Earth Rotation: Theoretical aspects, observation of temporal variations and physical interpretation
Convener: Sigrid Böhm | Co-conveners: Alberto Escapa, Maria Karbon, David Salstein, Florian Seitz
| Wed, 10 Apr, 14:00–15:45
Room -2.21
| Attendance Thu, 11 Apr, 14:00–15:45
Hall X3

There is great interest in the Earth’s rotational motion and variability and much work on challenging problems in this field. We are looking forward to receiving your abstracts as well as learning about and discussing the ideas and findings relevant to one of the following areas:
First, we are interested in the progress of theories of Earth rotation. We seek contributions on theoretical developments that are consistent internally and with the highly accurate observations at the mm-level, to meet the requirements of the IAG's Global Geodetic Observing System (GGOS). In particular, we invite presentations from the IAU/IAG joint working group, 'Theory of Earth Rotation and Validation'.
With respect to geodetic and astrometric observational techniques, we seek contributions that highlight new determinations of EOP series and their analyses, including combinations of different observing techniques.
We also invite discussions of the dynamical basis for links between Earth rotation, geophysical fluids, and other geodetic quantities, such as the Earth gravity field or surface deformation, and investigations leading to more detailed explanations for the physical excitations of Earth rotation. Besides tidal influences from outside the Earth, the principal causes for variable EOP appear to be related to the changing motions and mass redistribution of the fluid portions of the planet. Observations of the geophysical fluids, such as the atmosphere, oceans, and other hydrological reservoirs, have achieved a new maturity in recent years. Independent observations of the relevant mass fields include the results of recent gravity missions like GRACE. We also welcome contributions about the relationship between EOP variability and current or potential variability in fluids due to climate variation or global change signals.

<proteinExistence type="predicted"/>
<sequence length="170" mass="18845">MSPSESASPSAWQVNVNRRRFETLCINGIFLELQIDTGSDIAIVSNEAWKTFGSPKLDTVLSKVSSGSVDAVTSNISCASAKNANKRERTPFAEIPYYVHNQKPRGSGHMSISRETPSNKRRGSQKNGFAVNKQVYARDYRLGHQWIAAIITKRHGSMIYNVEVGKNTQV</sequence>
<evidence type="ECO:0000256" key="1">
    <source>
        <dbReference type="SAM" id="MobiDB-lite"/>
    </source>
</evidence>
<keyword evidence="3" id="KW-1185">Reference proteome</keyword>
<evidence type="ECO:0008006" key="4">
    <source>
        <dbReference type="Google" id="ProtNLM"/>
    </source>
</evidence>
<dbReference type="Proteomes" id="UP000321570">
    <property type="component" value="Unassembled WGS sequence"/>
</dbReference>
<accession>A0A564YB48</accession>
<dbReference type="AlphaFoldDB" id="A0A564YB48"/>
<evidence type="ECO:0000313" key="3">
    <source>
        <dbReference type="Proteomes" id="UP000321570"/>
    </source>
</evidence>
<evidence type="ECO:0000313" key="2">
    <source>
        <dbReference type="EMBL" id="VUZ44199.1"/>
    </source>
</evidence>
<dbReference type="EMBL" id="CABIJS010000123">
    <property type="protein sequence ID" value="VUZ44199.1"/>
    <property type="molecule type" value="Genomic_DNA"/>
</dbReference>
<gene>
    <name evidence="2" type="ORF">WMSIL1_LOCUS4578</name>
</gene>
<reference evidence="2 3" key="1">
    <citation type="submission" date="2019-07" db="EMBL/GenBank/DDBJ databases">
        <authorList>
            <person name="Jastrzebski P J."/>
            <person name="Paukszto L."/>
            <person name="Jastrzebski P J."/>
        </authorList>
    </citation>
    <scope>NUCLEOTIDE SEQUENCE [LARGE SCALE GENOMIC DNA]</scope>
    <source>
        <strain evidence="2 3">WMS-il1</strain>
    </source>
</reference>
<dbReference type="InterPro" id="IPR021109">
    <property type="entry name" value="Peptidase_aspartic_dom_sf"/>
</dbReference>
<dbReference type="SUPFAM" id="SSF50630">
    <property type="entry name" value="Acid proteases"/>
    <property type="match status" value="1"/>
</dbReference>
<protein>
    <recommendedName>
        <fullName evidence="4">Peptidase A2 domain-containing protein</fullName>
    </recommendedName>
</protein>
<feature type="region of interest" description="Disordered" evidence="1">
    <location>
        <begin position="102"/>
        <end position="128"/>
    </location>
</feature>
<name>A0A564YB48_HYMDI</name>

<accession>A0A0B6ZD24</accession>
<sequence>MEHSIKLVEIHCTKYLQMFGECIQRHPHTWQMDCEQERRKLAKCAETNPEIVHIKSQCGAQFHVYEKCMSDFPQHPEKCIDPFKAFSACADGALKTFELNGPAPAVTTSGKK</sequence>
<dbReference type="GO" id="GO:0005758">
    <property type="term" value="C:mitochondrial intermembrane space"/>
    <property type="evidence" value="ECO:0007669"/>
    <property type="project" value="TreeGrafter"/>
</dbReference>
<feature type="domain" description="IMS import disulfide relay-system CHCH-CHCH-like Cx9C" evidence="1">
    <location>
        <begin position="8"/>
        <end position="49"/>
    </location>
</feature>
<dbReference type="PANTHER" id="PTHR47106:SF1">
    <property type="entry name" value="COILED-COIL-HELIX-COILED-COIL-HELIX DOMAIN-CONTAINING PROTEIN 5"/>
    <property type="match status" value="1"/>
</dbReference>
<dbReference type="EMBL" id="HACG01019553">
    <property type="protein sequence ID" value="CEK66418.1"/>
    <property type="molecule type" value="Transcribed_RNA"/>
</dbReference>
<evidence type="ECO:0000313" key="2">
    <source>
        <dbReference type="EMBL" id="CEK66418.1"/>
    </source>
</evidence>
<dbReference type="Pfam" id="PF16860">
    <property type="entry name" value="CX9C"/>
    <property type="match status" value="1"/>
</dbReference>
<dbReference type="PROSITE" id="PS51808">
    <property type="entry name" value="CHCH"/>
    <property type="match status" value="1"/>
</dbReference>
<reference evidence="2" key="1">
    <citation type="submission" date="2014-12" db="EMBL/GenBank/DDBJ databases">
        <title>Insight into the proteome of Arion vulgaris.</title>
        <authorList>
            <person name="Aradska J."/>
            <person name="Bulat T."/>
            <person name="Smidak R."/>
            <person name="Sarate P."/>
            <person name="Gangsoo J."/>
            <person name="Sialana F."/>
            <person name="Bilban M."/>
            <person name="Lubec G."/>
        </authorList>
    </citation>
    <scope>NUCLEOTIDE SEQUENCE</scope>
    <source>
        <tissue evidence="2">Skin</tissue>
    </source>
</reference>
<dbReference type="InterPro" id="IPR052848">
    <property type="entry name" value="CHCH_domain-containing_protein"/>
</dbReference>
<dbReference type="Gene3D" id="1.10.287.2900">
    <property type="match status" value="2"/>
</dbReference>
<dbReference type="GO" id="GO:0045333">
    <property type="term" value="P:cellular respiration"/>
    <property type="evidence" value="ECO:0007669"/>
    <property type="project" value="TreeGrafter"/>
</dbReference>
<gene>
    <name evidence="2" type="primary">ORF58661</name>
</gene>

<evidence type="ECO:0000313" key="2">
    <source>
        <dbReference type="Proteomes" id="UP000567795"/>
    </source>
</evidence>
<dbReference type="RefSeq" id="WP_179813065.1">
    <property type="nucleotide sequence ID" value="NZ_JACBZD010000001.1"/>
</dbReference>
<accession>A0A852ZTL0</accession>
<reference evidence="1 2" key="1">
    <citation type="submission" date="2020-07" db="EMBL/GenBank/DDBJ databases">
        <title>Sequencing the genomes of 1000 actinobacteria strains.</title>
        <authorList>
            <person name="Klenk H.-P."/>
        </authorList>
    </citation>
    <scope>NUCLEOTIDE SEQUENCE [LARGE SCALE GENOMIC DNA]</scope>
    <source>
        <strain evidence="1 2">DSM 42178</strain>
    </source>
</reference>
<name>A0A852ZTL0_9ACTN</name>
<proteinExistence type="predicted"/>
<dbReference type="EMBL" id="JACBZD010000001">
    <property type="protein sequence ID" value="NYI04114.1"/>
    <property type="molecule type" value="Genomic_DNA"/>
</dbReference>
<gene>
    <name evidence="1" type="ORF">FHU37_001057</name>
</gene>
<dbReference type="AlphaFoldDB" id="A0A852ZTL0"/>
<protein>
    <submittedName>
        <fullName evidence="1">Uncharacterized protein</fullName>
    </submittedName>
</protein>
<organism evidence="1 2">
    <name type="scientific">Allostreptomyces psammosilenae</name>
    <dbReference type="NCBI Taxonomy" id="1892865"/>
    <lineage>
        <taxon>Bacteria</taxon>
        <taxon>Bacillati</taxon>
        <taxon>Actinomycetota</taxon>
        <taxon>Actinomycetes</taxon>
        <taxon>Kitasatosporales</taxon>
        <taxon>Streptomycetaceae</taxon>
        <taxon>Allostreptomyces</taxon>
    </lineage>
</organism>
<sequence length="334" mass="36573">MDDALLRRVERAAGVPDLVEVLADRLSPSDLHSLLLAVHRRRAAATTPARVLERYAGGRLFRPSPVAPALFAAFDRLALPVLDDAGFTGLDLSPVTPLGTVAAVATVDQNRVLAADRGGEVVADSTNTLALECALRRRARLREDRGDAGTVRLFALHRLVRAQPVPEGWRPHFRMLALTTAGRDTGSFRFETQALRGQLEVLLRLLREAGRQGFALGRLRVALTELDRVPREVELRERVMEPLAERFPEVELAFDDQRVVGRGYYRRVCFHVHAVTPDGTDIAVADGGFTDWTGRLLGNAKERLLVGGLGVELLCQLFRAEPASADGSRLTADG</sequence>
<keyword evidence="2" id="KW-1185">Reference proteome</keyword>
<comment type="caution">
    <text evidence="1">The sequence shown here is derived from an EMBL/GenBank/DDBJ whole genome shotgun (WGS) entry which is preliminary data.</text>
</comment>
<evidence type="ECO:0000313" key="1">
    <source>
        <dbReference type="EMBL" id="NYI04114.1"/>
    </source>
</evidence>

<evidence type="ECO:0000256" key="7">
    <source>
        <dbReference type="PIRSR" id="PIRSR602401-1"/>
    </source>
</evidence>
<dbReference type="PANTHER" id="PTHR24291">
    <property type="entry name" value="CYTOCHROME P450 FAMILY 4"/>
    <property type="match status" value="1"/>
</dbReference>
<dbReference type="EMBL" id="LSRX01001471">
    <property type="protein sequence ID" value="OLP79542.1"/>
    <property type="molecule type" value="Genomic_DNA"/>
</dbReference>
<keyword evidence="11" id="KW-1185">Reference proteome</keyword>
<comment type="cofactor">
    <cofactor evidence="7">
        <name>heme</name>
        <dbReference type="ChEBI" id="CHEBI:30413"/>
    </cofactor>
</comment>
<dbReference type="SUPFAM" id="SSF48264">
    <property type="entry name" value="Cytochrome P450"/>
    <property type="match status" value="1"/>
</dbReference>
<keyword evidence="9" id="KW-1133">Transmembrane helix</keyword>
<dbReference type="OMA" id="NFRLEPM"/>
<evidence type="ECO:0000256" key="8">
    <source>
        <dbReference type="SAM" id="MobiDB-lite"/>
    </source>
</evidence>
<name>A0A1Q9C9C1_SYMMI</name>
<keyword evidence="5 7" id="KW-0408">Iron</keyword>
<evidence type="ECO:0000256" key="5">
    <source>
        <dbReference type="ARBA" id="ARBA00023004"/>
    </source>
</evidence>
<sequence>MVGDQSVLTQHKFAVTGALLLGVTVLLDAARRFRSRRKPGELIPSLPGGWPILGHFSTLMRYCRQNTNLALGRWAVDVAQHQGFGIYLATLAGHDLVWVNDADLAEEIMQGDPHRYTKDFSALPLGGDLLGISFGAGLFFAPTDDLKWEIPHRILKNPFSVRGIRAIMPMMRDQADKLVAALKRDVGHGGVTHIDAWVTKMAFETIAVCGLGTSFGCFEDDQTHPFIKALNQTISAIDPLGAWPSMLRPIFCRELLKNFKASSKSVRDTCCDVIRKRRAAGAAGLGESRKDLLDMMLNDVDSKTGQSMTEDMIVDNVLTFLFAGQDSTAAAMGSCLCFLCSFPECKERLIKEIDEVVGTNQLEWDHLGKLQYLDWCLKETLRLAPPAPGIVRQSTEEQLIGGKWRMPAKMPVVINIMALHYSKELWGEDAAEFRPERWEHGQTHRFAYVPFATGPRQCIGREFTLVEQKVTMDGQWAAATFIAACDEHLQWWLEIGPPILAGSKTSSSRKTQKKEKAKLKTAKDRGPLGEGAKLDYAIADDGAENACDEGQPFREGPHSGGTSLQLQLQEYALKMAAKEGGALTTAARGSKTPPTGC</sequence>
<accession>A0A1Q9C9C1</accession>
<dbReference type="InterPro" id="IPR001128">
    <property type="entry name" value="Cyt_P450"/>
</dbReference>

Besides contemporary determination of the EOP and the related geophysical excitations, forecasts of these quantities are important especially for the operational determination of Earth orientation, e.g., for spacecraft navigation; the effort to improve predictions currently is a topic of strong interest. In this sense, the session is also open to contributions dealing with the operative use of Earth orientation in different applications.
In addition, we will welcome input on the modeling, characteristics and variability of the rotation parameters of other planets or planetary bodies.